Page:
September 23, 2020
Are we Brexit ready? Nearly 40 months since the referendum, it is barely three months until the UK’s phony Brexit of the transition ends – and we finally leave not just the political institutions of the EU but the single market and the customs union.
Is The UK Brexit Ready? Careering For Another Cliff Edge More Like
This is a major change for the UK economy – and a major change for businesses and government. 
The process of disentangling has been protracted and tortuous. It required the government to reinvent a third country border, ready itself for the repatriation of functions from the EU and persuade businesses and citizens to Get ready for Brexit.  
We have been marched up this hill before – three times in 2019, a no-deal Brexit loomed. Now, despite last year’s agreement, a new report from UK in a Changing Europe shows, we are careering towards another cliff edge.  
We should be much readier this time. Last year, there were real questions for business on whether it was worth preparing for no-deal. Some did. Others took a bet on parliament and the government blinking, conserved their cash and looked very smug when deadlines came and went and the UK moved into a “nothing has changed” transition on February 1 this year. Related... Opinion: If Boris Johnson Wants The Public's Backing On New Restrictions, He Must First Apologise But this time is for real. The good news for business is that a lot of the new processes they need to prepare for will be in place, deal or no-deal. 
The Johnson vision of a skinny FTA means we move to a much more distant relationship with the EU – with customs formalities, regulatory checks at the border and the need for new EU approvals – and the UK needs to be ready to introduce them as well at the new border in the Irish Sea that the prime minister signed up for in his Withdrawal Agreement. 
The bad news is that many may be less prepared than they were last year. One of the biggest challenges is the border and government systems are still not fully in place.
Reports last week said the new Smart Freight System – to help manage traffic in Kent as part of ‘Operation Brock’ – will only go live in beta form in mid-December, prompting a concerned response from industry.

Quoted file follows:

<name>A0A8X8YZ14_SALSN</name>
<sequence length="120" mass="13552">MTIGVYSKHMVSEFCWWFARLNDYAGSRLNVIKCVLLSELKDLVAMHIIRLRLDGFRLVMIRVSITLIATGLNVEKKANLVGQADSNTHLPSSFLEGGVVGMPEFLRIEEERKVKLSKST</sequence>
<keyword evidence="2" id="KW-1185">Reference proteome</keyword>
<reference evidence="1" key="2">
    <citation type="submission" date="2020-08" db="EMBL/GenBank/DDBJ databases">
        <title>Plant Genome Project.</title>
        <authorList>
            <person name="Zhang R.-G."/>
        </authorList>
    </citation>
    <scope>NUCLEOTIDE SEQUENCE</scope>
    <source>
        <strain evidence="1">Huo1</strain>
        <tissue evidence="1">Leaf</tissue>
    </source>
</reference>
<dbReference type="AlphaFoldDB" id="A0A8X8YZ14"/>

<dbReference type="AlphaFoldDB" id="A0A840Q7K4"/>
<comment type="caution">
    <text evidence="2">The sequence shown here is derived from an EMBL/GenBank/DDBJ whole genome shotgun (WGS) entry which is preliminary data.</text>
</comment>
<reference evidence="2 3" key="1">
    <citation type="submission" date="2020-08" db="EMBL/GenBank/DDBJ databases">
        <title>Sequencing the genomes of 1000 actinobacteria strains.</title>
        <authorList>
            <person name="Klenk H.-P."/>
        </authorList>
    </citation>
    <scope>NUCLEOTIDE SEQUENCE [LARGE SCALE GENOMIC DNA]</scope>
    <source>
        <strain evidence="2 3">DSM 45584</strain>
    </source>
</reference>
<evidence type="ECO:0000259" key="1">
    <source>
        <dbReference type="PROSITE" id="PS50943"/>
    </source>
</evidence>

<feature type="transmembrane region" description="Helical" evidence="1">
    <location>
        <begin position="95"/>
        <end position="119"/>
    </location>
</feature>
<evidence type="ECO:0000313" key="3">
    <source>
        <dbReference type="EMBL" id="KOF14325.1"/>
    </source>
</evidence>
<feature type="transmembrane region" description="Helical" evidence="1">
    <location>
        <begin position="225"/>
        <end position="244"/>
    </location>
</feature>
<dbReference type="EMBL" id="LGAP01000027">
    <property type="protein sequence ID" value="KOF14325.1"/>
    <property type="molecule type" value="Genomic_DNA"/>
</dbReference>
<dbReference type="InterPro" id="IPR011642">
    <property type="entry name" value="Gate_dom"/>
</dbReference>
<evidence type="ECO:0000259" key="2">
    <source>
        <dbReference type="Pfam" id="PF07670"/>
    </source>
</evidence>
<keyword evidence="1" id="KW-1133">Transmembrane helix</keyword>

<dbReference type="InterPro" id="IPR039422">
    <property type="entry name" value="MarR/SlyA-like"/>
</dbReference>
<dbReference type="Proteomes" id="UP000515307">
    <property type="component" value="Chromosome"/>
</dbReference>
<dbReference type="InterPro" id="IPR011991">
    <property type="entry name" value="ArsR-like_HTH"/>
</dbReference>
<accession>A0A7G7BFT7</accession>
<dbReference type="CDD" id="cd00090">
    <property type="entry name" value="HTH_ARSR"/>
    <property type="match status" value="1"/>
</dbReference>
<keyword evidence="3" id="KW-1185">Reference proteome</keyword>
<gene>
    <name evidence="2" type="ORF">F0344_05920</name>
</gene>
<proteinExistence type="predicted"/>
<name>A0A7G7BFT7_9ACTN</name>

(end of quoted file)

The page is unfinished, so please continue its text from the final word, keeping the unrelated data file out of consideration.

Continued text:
There are big shortages in the numbers of customs agents who can help businesses comply with new cross-border formalities that will be needed whether or not a deal is agreed.
They also still don’t know quite what they will have to do – the number of checks on goods crossing the border will depend on a deal with the EU.
If a deal is agreed, businesses will need to be able to prove goods have enough UK content to benefit from zero tariffs: but no-deal (and therefore tariffs on all exports) means no need to gear up to comply.
Agriculture is particularly exposed in no-deal – not just to tariffs, but to a whole battery of checks and need for export certificates, signed off by vets.   
Many businesses are too distracted and cash strapped by dealing with the fallout from Covid to put necessary preparations in place, including reinvesting in warehouse capacity – and there is never much to spare in the run-up to Christmas in normal circumstances. 
In July the government launched its “Check, Change, Go” campaign to tell business they needed to prepare. But that has been hampered from the get-go by the government’s determination to never again utter the word “Brexit” and concentrate only on realising the benefits of “Britain’s new start”. 
That campaign failed to make clear that any business trading with the EU needed to jump over a giant pile of new red tape before they could reach those sunlit uplands.  Now it is left to the trade associations to raise ever louder alarms about the state of readiness. Things are moving – but behind schedule: the contract for the Trade Support Service, to help businesses in Northern Ireland navigate the new border, has only just been let. So will we be ready – deal or no-deal?  The answer is inevitably no.It is not just business that needs to prepare. Government has just launched its campaign warning citizens of the new hoops they need to pass through before they can travel abroad for leisure. No deal – or a thin deal – will make business travel much harder too.